Vy Duong ’26 was part of the group that enjoyed a night out in downtown Hartford on Saturday, November 18, that included dinner and a visit to the Bushnell Center for the Performing Arts. Duong, from Thanh Hoa, Vietnam, is double-majoring in political science and film studies and works as a social media associate (SoMA) for Trinity’s Office of Communications and Marketing.
“I grew up around the stories and tales from my grandmothers and my parents, so I guess that’s what nurtured my passion for storytelling. Being a young adult now, I think that has translated into a lot of my hobbies: writing, photography, and definitely into this position I hold as a SoMA,” Duong said.
Below is Duong’s reflection on the evening:
Ken Burns is one of the most renowned documentary directors in America. His work covers a great variety of subjects, from country music, jazz, and the Brooklyn Bridge, to the Vietnam War and the Civil War. As a Trinity film studies student, I recently got to listen to Burns in a talk hosted by Connecticut Forum. Joining me for the outing led by Jeffrey Bemiss, visiting associate professor of the practice in film studies, were seven other students who also share my passion for films and wanted to learn more from the legendary director.
Before going to the Forum, we grabbed dinner at Black-Eyed Sally’s, a restaurant near the venue in Hartford. Most of us did not know each other beforehand, so this was a great time and space to get to know each other. We enjoyed the good food and good conversations. I also had a chance to attend a similar event last year, when Supreme Court Justice Sonia Sotomayor had a virtual talk with the Connecticut Forum. I had a good time making new friends as a first-year student just freshly coming into college life.
After the delicious dinner, we headed to the Bushnell, where the talk was held. It was not my first time there, but the architecture and design inside the theatre always intrigued me. We settled in just as the conversation between Burns and the moderator, journalist Audie Cornish, began. She started by asking Burns about his “blind assembly” method in documentary filmmaking, which, to my understanding, is “audio first, footage second.” Burns described it as how in the first stage of making a documentary, he would listen to the audio narration and then let his imagination roam, as a way to better incorporate the visual elements of the documentary film. We were also shown clips from Burns’ films.
Cornish, who was extremely elegant and witty, posed interesting questions to Burns regarding a multitude of subjects, ranging from Burns’ process of making movies, to more abstract questions regarding American history, the nature of truth, and more, all of which Burns answered to great depths.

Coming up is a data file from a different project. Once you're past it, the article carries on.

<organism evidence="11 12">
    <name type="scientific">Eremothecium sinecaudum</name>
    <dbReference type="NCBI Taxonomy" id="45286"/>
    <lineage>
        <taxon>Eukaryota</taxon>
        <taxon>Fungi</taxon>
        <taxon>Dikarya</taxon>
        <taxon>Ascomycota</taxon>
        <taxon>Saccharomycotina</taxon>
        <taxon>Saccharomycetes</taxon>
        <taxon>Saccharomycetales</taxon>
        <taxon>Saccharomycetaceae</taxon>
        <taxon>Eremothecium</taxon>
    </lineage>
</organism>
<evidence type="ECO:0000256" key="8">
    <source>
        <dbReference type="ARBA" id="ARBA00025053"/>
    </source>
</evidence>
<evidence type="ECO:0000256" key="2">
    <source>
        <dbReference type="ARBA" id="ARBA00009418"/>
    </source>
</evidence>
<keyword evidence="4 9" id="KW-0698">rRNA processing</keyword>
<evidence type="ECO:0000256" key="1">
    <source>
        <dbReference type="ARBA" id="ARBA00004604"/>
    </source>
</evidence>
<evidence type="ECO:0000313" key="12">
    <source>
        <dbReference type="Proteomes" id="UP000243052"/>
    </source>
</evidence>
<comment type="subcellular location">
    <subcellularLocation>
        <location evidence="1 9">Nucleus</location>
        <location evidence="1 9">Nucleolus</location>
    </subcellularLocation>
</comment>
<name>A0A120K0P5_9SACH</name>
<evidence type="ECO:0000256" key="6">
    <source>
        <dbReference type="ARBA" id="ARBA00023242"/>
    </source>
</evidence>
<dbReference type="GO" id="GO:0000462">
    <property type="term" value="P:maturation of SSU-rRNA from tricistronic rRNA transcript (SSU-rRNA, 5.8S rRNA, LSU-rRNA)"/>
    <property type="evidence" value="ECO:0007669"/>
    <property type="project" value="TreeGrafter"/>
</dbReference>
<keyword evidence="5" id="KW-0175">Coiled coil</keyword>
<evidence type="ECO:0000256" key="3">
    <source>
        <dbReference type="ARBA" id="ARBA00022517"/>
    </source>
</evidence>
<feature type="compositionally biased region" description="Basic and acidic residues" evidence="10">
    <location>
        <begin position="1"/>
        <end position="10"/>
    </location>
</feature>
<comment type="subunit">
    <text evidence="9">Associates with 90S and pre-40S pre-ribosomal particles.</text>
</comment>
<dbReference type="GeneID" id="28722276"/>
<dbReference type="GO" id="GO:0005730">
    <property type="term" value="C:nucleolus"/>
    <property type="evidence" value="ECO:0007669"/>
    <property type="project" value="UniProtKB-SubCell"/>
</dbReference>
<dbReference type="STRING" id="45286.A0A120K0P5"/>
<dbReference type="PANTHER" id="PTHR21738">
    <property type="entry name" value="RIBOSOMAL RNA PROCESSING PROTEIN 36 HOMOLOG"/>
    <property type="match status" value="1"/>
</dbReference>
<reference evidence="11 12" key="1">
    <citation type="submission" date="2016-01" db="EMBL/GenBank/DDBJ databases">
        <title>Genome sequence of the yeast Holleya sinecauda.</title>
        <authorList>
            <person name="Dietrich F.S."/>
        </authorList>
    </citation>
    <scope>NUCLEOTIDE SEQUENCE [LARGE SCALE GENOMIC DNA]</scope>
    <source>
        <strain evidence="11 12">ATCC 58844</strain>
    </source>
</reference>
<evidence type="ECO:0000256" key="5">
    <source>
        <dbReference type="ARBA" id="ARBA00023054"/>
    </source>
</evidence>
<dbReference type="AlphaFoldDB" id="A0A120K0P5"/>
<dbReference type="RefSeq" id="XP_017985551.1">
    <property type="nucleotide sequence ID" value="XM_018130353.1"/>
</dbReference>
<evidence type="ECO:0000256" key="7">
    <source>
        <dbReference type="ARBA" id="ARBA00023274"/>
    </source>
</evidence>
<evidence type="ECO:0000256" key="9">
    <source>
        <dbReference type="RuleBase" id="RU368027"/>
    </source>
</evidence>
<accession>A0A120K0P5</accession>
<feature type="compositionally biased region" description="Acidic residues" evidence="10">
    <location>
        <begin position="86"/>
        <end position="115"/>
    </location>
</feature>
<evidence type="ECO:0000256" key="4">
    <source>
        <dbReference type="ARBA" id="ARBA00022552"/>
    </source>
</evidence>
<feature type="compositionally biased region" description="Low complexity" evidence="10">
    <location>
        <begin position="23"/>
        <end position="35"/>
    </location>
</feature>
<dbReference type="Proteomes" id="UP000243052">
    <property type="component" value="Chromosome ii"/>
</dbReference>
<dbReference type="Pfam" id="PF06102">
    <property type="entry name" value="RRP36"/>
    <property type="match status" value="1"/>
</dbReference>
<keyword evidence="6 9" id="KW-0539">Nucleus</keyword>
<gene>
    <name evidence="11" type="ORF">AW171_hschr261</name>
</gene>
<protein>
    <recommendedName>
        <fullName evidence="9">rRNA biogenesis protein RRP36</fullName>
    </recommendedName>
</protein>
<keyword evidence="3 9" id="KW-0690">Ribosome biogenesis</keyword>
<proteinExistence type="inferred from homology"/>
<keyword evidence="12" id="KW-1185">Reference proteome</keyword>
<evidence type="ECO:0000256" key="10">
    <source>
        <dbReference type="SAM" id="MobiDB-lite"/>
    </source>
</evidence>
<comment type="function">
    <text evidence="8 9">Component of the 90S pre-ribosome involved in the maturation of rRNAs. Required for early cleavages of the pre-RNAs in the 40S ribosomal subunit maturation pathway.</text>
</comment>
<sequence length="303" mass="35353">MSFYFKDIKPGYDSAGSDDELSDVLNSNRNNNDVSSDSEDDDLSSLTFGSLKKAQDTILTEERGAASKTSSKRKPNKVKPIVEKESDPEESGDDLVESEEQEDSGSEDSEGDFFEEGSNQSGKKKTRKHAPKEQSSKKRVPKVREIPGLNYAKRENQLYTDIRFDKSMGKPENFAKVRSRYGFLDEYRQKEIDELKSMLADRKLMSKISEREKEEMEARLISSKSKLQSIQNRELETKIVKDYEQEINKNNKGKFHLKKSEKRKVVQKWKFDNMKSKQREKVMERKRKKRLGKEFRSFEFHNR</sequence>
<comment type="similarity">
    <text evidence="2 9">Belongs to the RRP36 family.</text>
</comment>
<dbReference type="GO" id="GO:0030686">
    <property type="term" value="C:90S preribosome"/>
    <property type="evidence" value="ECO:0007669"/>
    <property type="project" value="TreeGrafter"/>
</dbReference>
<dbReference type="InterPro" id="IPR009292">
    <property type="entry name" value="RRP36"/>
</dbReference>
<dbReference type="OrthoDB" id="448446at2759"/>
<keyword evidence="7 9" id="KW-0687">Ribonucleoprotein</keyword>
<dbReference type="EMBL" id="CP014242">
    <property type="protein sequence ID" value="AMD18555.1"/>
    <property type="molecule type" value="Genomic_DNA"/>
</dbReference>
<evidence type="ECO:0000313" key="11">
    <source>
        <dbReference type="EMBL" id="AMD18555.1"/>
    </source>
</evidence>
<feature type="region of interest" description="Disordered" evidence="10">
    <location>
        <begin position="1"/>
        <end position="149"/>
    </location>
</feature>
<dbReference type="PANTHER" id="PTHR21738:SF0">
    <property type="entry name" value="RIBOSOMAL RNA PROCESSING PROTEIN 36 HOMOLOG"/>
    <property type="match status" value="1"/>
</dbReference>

There were two things that greatly resonated with me. First of all, Burns believes the reason why documentary films have to be so complex, with many undertones and nuances, is to reflect the completeness of the human experience. Everyone’s life is not just all black and white, or “binary,” as Burns often put it in the talk; that’s why it’s imperative that we delve deep into each event or phenomenon, in order to understand what everyone goes through.
The concept of faith also struck me. When asked about young people, Burns offered great advice about faith. To him, doubt is not the enemy of faith, but is central to faith. The enemy of faith, he said, is certainty. I think such belief is very relevant in the tumultuous state of world affairs nowadays. We, as young people, should be open to embracing uncertainty and be susceptible to being wrong, thus preparing us to learn and expand our minds.
As we left Bushnell, I was still awe-struck by an inspiring director whose shadow will continue to be cast in the film industry as young directors and filmmakers learn from him. Not only does he do his craft well, but he also thinks carefully about it. That shows the great depth in the person that he is.
After the talk, I was motivated to learn more about documentaries, knowing from Burns that they are no less creative than scripted films. I am taking the course “Basic Filmmaking” with Prof. Bemiss right now, and it was pure luck that we were about to make our first short documentary when I got to see Burns. His methods and advice in the talk were super relevant. As I delve deeper into my film studies major, I think Burns will continue to be my guiding light in terms of documentary techniques and attitudes toward filmmaking.
Trinity College is an education partner of the Connecticut Forum, which supports open dialogue, lifelong learning, and the free and active exchange of ideas. This season of the Connecticut Forum continues on March 14, 2024, with “On Defending Democracy and a Path Forward,” featuring Liz Cheney, former U.S. Congresswoman from Wyoming, and New York Times columnist Ezra Klein.